Strong storytelling in service of a stinging moral message.

Pub Date: June 14, 2022

ISBN: 978-0-39-956296-9

Page Count: 416

Publisher: Viking

Review Posted Online: March 16, 2022

Kirkus Reviews Issue: April 1, 2022

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A whimsical fantasy about learning what’s important in life.

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THE MIDNIGHT LIBRARY

An unhappy woman who tries to commit suicide finds herself in a mysterious library that allows her to explore new lives.

How far would you go to address every regret you ever had? That’s the question at the heart of Haig’s latest novel, which imagines the plane between life and death as a vast library filled with books detailing every existence a person could have. Thrust into this mysterious way station is Nora Seed, a depressed and desperate woman estranged from her family and friends. Nora has just lost her job, and her cat is dead. Believing she has no reason to go on, she writes a farewell note and takes an overdose of antidepressants. But instead of waking up in heaven, hell, or eternal nothingness, she finds herself in a library filled with books that offer her a chance to experience an infinite number of new lives. Guided by Mrs. Elm, her former school librarian, she can pull a book from the shelf and enter a new existence—as a country pub owner with her ex-boyfriend, as a researcher on an Arctic island, as a rock star singing in stadiums full of screaming fans. But how will she know which life will make her happy? This book isn't heavy on hows; you won’t need an advanced degree in quantum physics or string theory to follow its simple yet fantastical logic. Predicting the path Nora will ultimately choose isn’t difficult, either. Haig treats the subject of suicide with a light touch, and the book’s playful tone will be welcome to readers who like their fantasies sweet if a little too forgettable.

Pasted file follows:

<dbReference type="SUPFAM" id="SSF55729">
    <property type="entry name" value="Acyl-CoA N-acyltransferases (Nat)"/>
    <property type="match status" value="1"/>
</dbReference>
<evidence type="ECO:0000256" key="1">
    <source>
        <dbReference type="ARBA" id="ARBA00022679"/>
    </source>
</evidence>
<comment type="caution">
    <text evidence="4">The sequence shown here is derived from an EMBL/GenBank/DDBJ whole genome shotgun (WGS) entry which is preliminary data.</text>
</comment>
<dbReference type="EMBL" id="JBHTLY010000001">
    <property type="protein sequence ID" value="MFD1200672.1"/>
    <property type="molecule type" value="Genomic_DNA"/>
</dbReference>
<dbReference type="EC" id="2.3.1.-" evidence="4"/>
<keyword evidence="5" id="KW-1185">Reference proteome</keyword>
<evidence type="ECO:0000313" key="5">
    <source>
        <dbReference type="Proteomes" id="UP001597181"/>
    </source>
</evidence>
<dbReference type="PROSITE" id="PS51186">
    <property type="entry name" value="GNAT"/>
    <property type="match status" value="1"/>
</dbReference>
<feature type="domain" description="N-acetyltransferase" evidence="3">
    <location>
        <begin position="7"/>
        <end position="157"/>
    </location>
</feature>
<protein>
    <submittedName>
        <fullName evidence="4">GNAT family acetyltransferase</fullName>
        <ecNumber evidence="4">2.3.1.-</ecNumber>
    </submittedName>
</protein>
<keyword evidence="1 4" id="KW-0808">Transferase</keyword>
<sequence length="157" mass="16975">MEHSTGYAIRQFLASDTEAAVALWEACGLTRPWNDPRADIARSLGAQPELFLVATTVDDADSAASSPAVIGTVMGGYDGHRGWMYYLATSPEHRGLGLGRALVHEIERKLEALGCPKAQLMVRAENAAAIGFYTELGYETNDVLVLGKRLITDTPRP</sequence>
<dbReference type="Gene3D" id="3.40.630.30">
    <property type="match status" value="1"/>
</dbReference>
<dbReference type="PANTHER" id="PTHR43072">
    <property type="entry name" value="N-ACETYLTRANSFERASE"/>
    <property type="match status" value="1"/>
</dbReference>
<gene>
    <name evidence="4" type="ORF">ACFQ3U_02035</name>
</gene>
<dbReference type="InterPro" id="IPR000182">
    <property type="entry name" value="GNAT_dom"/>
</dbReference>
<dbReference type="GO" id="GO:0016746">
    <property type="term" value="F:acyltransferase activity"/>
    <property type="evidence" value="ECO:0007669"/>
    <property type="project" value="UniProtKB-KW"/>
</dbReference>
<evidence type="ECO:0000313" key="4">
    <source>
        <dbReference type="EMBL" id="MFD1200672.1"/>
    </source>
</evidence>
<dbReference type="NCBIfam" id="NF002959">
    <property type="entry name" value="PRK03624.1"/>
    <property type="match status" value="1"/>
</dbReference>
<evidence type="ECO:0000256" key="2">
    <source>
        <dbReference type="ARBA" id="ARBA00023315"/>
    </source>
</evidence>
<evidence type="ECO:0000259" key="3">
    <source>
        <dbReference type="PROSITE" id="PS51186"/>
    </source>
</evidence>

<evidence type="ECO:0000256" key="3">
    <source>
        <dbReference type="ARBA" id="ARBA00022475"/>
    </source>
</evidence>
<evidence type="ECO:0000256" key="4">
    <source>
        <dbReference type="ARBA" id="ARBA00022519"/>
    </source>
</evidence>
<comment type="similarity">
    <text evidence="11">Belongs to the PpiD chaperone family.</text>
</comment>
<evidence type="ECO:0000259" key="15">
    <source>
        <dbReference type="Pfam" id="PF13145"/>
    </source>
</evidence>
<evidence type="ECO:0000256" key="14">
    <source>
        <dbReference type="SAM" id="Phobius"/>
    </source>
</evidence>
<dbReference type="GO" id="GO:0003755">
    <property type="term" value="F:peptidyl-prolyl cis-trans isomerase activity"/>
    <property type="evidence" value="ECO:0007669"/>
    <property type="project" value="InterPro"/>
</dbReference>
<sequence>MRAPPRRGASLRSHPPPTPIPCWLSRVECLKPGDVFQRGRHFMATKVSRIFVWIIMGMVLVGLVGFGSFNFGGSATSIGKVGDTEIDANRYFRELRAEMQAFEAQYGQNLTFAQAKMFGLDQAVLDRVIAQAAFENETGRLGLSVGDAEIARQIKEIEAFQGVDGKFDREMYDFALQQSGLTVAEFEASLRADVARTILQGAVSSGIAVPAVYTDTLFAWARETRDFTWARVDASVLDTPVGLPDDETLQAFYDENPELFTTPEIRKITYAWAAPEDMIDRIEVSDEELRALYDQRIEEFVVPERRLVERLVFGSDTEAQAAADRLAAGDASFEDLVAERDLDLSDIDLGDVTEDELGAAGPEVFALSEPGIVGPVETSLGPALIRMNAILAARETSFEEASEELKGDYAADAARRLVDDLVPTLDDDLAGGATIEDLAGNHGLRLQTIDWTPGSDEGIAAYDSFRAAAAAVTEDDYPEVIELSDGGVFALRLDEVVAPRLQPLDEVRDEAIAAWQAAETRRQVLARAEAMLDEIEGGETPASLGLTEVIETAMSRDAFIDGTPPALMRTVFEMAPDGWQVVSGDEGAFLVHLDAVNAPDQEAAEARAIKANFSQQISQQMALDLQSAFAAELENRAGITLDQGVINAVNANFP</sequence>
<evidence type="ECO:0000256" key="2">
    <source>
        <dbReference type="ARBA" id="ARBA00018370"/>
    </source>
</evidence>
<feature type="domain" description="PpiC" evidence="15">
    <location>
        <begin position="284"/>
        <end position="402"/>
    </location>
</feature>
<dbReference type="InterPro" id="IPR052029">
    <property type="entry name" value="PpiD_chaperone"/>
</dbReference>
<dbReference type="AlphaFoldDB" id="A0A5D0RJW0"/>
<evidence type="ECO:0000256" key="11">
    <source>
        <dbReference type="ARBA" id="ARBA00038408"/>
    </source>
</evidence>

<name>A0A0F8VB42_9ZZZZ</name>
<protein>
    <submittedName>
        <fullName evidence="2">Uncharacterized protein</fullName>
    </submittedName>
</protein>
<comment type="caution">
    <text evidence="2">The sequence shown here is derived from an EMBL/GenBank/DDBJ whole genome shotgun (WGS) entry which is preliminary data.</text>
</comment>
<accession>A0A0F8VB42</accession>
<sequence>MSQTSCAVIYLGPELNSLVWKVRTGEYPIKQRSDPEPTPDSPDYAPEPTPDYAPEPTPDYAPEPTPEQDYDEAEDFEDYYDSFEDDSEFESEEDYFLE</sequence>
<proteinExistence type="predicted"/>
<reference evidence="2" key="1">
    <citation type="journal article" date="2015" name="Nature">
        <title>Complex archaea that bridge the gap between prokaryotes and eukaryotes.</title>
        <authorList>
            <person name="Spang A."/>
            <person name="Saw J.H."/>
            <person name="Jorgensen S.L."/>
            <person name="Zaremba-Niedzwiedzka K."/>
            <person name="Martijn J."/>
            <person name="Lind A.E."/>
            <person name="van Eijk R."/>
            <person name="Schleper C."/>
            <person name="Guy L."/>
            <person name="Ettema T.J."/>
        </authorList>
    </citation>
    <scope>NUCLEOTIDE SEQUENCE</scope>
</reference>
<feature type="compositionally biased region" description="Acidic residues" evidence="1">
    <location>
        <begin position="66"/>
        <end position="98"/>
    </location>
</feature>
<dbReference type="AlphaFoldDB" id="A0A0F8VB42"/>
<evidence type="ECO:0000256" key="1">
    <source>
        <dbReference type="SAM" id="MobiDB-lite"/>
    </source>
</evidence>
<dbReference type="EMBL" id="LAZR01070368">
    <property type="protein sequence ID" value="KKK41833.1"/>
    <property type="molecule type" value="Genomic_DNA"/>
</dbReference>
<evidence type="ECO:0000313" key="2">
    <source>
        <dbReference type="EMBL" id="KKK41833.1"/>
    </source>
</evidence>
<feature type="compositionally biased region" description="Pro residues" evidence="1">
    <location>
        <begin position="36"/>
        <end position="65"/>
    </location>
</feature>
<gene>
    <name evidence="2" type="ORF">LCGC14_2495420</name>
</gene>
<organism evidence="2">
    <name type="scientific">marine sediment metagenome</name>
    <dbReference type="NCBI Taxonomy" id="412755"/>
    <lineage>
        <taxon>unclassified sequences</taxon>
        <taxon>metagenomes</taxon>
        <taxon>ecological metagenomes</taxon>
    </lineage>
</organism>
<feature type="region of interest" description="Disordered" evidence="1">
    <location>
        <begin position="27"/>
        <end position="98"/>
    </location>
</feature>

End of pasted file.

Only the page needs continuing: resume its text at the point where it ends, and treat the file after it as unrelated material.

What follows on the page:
A whimsical fantasy about learning what’s important in life.

Pub Date: Sept. 29, 2020

ISBN: 978-0-52-555947-4

Page Count: 336

Publisher: Viking

Review Posted Online: July 14, 2020

Kirkus Reviews Issue: Aug. 1, 2020